Space News sat down Monday with Rep. John Culberson, R-Texas, in line to become the chairman of the House Appropriations commerce, justice, science subcommittee that oversees NASA spending. Should that happen as many expect, Culberson has a number of changes in mind for how the space agency is run, how it spends money, and how much money it spends. He represents a district that includes the Johnson Spaceflight Center, but his proposed reforms go beyond just the human spaceflight programs that center operates.
Culberson intends to push for a reform package that would do two things for NASA. First, its administrator would be selected from three candidates who would be nominated by a board of directors. The board would be named by the president and the Congress. Whoever the president selects and the Congress confirms would serve for a fixed tenure, much like the director of the FBI. The theory is that the NASA administrator would achieve some measure of political independence.
Second, NASA would develop its budget recommendations that would be presented directly to the House and Senate appropriators, bypassing the Office of Management and Budget. This proposal is doubtless in response to the tension that took place between OMB and NASA in the latter part of the George W, Bush presidency caused by the budget agency cutting space agency programs, including the Constellation return to the moon project. Former NASA chief Mike Griffin has blamed OMB for some of the fiscal problems that program suffered that led to its cancellation.
Culberson has a keen interest in space exploration that goes beyond the sorts of things that a Texas congressman would be interested in. He is a supporter of NASA’s human space exploration program but is in favor of a return to the moon and not the asteroid redirect mission favored by the Obama administration. Most experts outside the administration prefer a return to the moon in advance of a human expedition to Mars.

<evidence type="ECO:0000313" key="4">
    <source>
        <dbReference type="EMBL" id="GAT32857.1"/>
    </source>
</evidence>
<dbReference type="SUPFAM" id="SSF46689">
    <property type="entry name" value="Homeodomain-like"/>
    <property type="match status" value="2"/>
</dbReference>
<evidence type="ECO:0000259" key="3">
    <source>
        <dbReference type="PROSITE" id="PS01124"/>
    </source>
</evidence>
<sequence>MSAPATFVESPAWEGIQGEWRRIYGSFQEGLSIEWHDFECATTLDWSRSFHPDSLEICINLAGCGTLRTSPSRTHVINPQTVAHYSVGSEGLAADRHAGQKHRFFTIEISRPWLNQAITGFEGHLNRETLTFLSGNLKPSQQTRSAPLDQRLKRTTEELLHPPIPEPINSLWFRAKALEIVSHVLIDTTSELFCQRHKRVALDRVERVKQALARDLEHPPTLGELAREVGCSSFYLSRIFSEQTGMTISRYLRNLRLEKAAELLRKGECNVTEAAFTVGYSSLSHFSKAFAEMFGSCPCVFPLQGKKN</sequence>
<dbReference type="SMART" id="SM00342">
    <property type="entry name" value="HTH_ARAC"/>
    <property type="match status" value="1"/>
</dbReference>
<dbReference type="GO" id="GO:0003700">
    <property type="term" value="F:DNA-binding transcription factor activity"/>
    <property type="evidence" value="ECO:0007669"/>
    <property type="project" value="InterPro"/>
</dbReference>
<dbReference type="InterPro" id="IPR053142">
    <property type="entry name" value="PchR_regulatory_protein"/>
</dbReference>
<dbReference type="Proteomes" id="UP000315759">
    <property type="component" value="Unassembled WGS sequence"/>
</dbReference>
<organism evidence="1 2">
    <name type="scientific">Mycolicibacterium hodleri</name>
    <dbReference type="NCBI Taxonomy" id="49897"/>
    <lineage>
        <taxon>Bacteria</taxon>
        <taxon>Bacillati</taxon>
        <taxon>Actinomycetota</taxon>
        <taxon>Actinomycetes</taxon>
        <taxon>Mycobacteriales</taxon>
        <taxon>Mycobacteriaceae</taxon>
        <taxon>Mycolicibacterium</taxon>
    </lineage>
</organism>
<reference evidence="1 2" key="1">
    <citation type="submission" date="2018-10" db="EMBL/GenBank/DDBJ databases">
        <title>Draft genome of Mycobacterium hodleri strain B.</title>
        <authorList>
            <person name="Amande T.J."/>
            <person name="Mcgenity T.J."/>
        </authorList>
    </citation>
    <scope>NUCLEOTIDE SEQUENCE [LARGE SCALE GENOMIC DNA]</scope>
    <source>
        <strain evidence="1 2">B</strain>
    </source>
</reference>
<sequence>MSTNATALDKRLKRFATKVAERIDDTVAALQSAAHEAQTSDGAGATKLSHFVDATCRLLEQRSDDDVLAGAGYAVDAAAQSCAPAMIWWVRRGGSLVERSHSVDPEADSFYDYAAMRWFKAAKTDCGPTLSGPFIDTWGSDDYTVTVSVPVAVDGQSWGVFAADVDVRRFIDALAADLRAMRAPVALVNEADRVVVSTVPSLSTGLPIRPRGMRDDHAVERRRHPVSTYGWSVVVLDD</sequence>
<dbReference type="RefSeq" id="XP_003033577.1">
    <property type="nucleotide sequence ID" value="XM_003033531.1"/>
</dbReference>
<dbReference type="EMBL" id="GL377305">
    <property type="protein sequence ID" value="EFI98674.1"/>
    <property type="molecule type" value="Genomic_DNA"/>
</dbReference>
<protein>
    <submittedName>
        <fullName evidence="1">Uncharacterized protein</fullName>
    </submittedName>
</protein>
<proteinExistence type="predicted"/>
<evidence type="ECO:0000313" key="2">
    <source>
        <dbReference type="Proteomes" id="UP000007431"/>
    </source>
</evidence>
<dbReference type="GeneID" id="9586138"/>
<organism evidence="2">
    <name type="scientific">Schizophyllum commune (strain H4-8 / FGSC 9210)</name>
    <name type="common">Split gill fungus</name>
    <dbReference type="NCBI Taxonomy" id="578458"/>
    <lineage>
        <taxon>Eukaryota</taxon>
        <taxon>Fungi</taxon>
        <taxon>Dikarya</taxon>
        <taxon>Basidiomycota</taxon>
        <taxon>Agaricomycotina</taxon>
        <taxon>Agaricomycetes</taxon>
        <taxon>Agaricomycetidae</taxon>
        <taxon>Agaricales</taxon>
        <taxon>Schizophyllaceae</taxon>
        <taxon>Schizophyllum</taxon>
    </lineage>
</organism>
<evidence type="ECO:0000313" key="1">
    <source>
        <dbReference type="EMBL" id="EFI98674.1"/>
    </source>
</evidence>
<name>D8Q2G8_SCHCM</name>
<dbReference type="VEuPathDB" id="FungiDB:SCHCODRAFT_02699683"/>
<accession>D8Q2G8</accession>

Culberson is also a fan of a robotic probe to Europa, something that would not directly benefit Texas. Europa, even more than Mars, is thought to be a possible abode of extraterrestrial life, because it has a warm ocean beneath a layer of ice. The Europa mission has been a top priority for scientists but has been hampered by tight NASA budgets.
Culberson is in line with the Obama administration and with the pro-business culture of Texas in that he is also a warm supporter of the commercial crew program. Recently two companies, Boeing and SpaceX, have been chosen to provide launch services to the International Space Station. SpaceX recently announced that it would build a commercial spaceport in south Texas.
Finally, Culberson is in favor of gradually increasing NASA’s budget to as much as $22 billion a year. Increasing NASA’s budget would address a huge problem the space agency has faced, especially under the Obama administration, of having not enough money to pay for the programs it has been mandated to carry out. Culberson hints that there is broad bi-partisan support for hiking the space agency’s budget.
Whether Culberson will succeed in his reforms is an open question. While the Republicans are expected to take control of the Senate and hence its appropriations powers, President Obama will still be in office for two years. How he will react to efforts by the conservative Texas congressman to seize control of space policy remains to be seen.